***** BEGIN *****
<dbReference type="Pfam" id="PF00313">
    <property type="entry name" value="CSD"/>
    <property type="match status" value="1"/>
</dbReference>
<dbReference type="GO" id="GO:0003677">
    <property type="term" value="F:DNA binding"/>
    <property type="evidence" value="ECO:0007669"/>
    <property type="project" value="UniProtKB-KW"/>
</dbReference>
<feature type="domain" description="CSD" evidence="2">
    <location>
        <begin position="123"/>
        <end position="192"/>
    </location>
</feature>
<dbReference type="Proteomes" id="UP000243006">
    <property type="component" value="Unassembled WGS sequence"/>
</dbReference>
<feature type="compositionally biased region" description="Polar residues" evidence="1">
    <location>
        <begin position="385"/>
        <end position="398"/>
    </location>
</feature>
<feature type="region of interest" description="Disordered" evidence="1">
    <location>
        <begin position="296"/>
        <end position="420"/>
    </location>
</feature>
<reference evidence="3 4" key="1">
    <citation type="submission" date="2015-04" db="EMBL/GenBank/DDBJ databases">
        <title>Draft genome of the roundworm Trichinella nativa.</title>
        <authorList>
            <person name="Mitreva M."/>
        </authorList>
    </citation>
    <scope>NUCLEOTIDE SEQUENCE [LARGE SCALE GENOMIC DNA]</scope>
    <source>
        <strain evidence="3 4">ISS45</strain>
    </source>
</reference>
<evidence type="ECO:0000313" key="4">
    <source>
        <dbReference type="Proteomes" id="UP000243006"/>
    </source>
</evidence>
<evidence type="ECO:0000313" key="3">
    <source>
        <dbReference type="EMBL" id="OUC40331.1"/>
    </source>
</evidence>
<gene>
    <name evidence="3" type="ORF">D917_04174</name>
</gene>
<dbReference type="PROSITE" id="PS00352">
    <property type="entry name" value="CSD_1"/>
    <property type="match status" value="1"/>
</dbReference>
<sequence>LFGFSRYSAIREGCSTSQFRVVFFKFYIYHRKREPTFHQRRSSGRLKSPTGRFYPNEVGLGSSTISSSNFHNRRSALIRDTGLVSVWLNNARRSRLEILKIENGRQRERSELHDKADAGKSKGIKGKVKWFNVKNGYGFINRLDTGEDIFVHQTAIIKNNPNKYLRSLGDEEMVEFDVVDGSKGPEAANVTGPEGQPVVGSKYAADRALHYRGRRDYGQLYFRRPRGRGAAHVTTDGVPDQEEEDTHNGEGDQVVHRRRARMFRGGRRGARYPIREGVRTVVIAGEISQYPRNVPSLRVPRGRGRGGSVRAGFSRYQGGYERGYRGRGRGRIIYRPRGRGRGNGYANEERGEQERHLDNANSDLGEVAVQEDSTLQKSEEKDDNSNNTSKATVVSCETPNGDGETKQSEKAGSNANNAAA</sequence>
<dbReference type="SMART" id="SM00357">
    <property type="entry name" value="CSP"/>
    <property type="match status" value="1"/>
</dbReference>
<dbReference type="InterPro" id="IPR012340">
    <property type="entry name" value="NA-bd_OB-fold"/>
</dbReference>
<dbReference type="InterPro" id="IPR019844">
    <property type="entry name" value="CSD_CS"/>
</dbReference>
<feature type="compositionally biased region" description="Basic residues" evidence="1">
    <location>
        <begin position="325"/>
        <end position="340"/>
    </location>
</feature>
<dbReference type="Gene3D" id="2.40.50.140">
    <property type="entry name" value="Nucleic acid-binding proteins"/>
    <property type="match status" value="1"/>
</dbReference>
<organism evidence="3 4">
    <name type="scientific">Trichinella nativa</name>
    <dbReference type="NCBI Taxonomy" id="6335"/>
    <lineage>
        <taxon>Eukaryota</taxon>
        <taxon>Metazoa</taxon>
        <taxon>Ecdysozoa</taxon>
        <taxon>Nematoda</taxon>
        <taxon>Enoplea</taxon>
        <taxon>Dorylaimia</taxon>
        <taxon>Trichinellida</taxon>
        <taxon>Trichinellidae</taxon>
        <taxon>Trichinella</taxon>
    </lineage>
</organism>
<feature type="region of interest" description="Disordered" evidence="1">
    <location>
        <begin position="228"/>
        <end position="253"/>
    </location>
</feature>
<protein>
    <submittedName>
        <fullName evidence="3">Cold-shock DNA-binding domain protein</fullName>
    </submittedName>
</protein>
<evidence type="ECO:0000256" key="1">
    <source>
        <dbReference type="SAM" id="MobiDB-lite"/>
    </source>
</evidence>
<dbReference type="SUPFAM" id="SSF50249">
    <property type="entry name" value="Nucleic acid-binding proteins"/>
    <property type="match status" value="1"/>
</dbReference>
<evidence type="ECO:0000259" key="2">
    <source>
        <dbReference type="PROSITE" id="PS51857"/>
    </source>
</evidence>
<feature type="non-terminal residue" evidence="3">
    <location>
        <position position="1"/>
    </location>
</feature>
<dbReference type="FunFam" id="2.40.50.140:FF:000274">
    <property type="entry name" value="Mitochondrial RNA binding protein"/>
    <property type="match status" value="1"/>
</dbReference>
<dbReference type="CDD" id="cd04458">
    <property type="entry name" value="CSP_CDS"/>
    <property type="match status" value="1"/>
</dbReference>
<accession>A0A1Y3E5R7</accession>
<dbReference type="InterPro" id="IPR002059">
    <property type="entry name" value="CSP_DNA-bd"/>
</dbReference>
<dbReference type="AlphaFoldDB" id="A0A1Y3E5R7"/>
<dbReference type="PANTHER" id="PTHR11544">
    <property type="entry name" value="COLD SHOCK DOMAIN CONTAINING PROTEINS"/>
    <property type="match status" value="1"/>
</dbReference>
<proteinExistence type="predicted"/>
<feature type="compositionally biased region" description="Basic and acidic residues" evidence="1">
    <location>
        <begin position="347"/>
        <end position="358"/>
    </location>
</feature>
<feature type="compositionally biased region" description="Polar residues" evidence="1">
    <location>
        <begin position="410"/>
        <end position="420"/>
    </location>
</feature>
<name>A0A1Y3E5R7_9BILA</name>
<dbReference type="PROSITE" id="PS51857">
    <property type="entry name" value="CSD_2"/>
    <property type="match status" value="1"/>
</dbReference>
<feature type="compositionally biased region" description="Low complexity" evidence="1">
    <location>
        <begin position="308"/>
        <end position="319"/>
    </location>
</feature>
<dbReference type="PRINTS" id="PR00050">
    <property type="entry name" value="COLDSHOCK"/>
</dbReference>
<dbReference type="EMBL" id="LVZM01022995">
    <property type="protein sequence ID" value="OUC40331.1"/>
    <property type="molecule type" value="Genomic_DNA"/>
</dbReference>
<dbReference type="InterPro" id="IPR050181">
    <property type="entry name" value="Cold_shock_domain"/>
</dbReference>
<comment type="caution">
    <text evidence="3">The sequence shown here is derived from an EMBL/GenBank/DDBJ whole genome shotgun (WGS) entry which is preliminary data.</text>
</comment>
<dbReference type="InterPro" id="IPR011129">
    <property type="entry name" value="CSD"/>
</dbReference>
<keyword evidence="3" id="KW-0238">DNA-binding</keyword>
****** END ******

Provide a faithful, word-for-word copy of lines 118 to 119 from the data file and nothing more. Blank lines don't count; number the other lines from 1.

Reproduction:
        <dbReference type="PROSITE" id="PS51857"/>
    </source>